Federal researchers returning from a 30-day expedition to study whales and dolphins around the Hawaiian Islands said they are looking for clues to help sustain healthy populations of the marine mammals.
National Oceanic and Atmospheric Administration scientists told reporters Thursday that gathering data on the animals is often difficult, especially around the windward coasts of the islands.
The researchers worked from a large ship, instead of using their normally small survey boats, and explored the coasts of the main Hawaiian Islands where wind conditions and severe weather make it difficult to navigate and remain at sea for extended periods of time.
The team also used a hexacopter drone to photograph the whales and dolphins, something they had not done before in this region.
Using drones allows researchers to get better images of groups of whales because they are not disturbed by an approaching boat, said NOAA’s Erin Oleson, who led the expedition.
The vantage point of the drone also allowed them to more accurately count the number of individuals in a pod, including mothers and calves that sometimes stay underwater. The number of calves helps researchers gauge the whales’ reproductive health. The perspective also allows the scientists to get more accurate size estimates for individual whales.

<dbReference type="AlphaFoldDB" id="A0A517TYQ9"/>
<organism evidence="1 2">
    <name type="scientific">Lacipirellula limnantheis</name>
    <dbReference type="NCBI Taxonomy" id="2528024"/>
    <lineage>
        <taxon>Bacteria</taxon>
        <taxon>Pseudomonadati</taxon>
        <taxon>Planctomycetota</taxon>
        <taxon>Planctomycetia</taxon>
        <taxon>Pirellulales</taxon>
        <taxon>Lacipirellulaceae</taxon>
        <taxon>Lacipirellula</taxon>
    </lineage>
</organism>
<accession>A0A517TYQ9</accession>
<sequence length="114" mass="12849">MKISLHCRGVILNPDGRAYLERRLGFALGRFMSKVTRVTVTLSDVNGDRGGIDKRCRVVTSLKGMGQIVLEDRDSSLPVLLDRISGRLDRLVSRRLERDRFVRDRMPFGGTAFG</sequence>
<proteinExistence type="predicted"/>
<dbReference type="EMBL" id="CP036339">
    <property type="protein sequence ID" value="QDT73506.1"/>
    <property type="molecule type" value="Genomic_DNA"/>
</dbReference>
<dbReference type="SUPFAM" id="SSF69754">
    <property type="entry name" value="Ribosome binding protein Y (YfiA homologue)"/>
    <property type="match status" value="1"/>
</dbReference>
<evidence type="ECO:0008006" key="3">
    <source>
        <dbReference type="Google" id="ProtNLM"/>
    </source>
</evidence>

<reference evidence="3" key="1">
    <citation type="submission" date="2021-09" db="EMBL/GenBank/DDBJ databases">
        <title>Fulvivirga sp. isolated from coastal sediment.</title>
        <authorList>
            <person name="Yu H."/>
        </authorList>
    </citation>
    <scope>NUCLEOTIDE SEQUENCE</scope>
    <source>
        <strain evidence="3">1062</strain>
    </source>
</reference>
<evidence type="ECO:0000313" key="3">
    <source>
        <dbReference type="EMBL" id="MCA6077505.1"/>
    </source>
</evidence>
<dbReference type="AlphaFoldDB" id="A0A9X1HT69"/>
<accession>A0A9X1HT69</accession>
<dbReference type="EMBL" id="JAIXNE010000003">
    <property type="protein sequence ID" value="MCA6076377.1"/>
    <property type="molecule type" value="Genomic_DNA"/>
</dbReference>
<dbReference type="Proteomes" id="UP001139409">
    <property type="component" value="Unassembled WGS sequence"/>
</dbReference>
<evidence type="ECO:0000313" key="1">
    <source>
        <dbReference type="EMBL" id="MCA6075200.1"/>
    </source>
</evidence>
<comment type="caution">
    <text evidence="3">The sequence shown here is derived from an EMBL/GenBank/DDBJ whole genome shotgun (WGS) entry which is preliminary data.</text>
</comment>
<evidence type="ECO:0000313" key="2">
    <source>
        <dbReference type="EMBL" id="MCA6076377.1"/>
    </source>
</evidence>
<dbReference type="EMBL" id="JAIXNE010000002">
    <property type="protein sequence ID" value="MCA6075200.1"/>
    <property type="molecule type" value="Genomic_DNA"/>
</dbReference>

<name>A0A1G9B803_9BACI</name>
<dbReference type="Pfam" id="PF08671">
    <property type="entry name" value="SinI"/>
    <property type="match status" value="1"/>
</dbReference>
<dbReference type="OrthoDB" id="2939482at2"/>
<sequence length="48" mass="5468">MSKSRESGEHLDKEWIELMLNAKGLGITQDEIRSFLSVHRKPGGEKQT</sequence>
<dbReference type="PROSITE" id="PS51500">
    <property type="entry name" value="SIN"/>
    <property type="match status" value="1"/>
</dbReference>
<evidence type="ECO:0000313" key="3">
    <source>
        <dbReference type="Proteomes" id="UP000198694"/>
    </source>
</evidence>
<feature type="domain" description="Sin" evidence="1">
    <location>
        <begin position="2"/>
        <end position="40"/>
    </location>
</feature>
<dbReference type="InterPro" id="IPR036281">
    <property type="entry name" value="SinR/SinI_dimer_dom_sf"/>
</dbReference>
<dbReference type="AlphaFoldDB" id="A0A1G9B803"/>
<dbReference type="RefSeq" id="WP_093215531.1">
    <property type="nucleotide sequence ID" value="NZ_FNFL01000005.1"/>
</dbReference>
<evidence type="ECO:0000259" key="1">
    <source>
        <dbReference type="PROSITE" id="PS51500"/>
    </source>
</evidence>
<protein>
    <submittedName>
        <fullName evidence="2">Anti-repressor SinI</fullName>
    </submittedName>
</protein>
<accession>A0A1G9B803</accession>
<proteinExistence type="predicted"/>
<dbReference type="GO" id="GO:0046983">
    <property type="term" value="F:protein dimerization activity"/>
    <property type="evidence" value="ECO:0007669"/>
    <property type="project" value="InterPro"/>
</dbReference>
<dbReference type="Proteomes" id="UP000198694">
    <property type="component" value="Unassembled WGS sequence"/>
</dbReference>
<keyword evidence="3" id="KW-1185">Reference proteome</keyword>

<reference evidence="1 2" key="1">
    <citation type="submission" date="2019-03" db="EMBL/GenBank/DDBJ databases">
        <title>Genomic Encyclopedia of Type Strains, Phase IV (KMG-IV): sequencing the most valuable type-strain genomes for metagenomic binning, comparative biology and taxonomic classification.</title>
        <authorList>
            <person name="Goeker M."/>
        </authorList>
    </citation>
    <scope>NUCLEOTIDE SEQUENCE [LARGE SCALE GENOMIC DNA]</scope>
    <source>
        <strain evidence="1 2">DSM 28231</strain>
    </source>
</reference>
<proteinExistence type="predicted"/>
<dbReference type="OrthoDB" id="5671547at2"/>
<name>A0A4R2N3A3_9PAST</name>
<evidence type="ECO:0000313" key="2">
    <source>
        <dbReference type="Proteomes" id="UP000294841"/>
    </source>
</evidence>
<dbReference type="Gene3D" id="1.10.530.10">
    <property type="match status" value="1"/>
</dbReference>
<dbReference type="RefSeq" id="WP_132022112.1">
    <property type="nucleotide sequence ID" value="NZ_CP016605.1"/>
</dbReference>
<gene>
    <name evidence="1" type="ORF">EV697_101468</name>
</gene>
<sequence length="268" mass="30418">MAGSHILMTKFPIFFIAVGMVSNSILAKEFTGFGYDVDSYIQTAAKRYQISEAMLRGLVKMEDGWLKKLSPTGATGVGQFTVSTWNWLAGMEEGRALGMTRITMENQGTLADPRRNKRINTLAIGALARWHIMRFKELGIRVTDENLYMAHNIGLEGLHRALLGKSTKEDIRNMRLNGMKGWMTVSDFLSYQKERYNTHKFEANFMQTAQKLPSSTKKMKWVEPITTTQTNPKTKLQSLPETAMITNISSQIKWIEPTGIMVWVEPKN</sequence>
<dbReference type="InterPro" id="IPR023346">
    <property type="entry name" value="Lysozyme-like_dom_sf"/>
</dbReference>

“This is the first time that we’ve used (drones) as part of our research here in the Pacific islands, and it’s also the first time it’s been used to estimate group sizes,” Olsen said. “We wanted a way of calibrating the observers.”
Olsen said there are over 20 species of dolphins and whales around the Hawaiian archipelago.
The researchers took tissue samples and attached satellite tags to some whales to monitor their movements. Understanding the animals’ movements in conjunction with events like El Nino helps inform the researchers’ understanding of the impacts of climate change and warmer water temperatures.
The team had three separate encounters with killer whales, which are rarely seen around Hawaii. They found one pod of orcas off the coast of Maui and another off the coast of Hawaii island. Days after finding the Big Island group, the researchers found the same group again.
Olsen said whales and dolphins are a critical part of the overall ecosystem around the islands. If populations decrease, as is the case with false killer whales, the ocean’s food chain becomes unbalanced and can affect the entire ecosystem.